Believing in a higher power, or a deeper meaning of our human existence, is a concept that the band has always denied. ‘Gods of Ancient’ deals with the more plausible concept of ancient paganism, and how worshipping the sun, moon and stars is more understandable than any man-made deity. In a similar way, ‘No Passage for the Dead’ also settles old scores with blind faith and the fact that many world religions solely aim for a glorious life after death, instead of cherishing the short time we have on earth:
“The possibility of entrance into some heavenly kingdom after death is such a ridiculous man made notion, pretty much like a medicine man in the old west. I imagine it was initially a theory invented to profit clever individuals, aimed at weak, frightened people. Accepting that there is nothing else after death isn’t a nice thought, but at the same time it can also make you appreciate the time you have, and live life to the fullest.”
There are some sparks of hope that shine through on the song ‘Blood and Chaos’, but in the end it all comes down to a final disillusioning conclusion: that humanity is only seldom worth living on this planet. This is a perception that Nick considers in the eighth, and concluding, track of the album, ‘Until the Grave’:
“Preying on a considered weakness for superiority comes in many shapes and forms, from bullying in the playground, to the extinction of entire populations. Ideas around this song are based on: innocents lost for no reason, slaughter founded on unfounded hatred, fear, and gradual dehumanization based on lies and propaganda.”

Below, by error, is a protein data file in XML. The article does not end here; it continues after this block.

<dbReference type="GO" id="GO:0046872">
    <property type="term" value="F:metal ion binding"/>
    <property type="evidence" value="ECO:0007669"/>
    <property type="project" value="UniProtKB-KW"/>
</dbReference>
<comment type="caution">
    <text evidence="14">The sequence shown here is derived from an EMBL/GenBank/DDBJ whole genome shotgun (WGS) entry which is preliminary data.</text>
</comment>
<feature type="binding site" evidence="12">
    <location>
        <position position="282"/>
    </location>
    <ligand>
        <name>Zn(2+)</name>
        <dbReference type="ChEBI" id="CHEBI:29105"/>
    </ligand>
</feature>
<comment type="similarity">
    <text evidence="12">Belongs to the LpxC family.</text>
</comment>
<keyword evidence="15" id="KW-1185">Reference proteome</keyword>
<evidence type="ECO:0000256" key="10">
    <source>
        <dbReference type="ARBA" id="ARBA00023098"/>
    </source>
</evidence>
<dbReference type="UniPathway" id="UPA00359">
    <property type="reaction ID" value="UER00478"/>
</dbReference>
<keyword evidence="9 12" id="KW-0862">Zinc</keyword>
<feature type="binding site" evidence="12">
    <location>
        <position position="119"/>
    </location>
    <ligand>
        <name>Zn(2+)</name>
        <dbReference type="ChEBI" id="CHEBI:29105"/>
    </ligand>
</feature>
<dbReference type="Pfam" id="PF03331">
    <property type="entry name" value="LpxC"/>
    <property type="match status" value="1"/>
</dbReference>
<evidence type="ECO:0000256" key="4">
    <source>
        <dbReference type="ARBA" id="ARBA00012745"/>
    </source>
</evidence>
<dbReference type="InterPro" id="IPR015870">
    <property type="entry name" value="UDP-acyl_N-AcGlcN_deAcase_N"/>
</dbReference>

So abandon hope, all ye who listen here, and celebrate the beauty of ephemerality and nihilism – as long as you still wander on earthly soil.
Nick Holmes | Vocals
Greg Mackintosh | Lead guitar
Aaron Aedy | Rhythm guitar
Steve Edmondson | Bass guitar
Waltteri Väyrynen | Drums
SÓLSTAFIR are different. Their unique blend of metal with beautiful melodies, psychedelic moments and a strong undercurrent of classic / hard rock comes as varied and at times appealingly bizarre as the landscapes of their native Iceland. Their fifth full-length "Ótta" is the logical continuation of the musical course this four-piece adopted on the highly acclaimed forerunner "Svartir Sandar" (2011). Expect the unexpected, such as seduction by subtle strings or a hypnotic banjo. None of this was apparent when SÓLSTAFIR released their album debut "Í Blóði og Anda", which translates as 'In Blood and Spirit' in 2002. Instead of today's Icelandic gravel throated siren chants, frontman Aðalbjörn Tryggvason spit forth vitriolic crust-like vocals and the ripping guitars were clearly black metal inspired. Yet the band was as clearly identifiable back then as now and along their way with the next albums "Masterpiece of Bitterness" (2005) and "Köld" (2009) introducing new elements in a continuous evolution. SÓLSTAFIR's music is as much the product of Arctic blizzards as of red hot volcanic magma, erupting geysers, lush green pastures, and salty waves. With "Ótta" the Icelanders touch something ancient and timeless, while defying easy categorisation. This album needs to be heard again and again to peel back layers of details, each different and yet always revealing the same: great songs – all of them. The song titles of "Ótta" form a concept based on an old Icelandic system of time keeping similar to the monastic hours called "Eykt" ("eight"). The 24 hour day was divided into 8 parts of 3 hours each. The album starts at midnight, the beginning of "Lágnætti" ("low night"), continues through each Eyktir of the day and ends with "Náttmál" ("nighttime") from 21:00 to 0:00. This form of time keeping is more open than the relentless ticking of modern times, where each second is made to count, which turns humanity into cocks of the corporate clockwork. Now SÓLSTAFIR give you the antidote. Just lean back, close your eyes, take your time and lose yourself in this masterpiece called "Ótta"!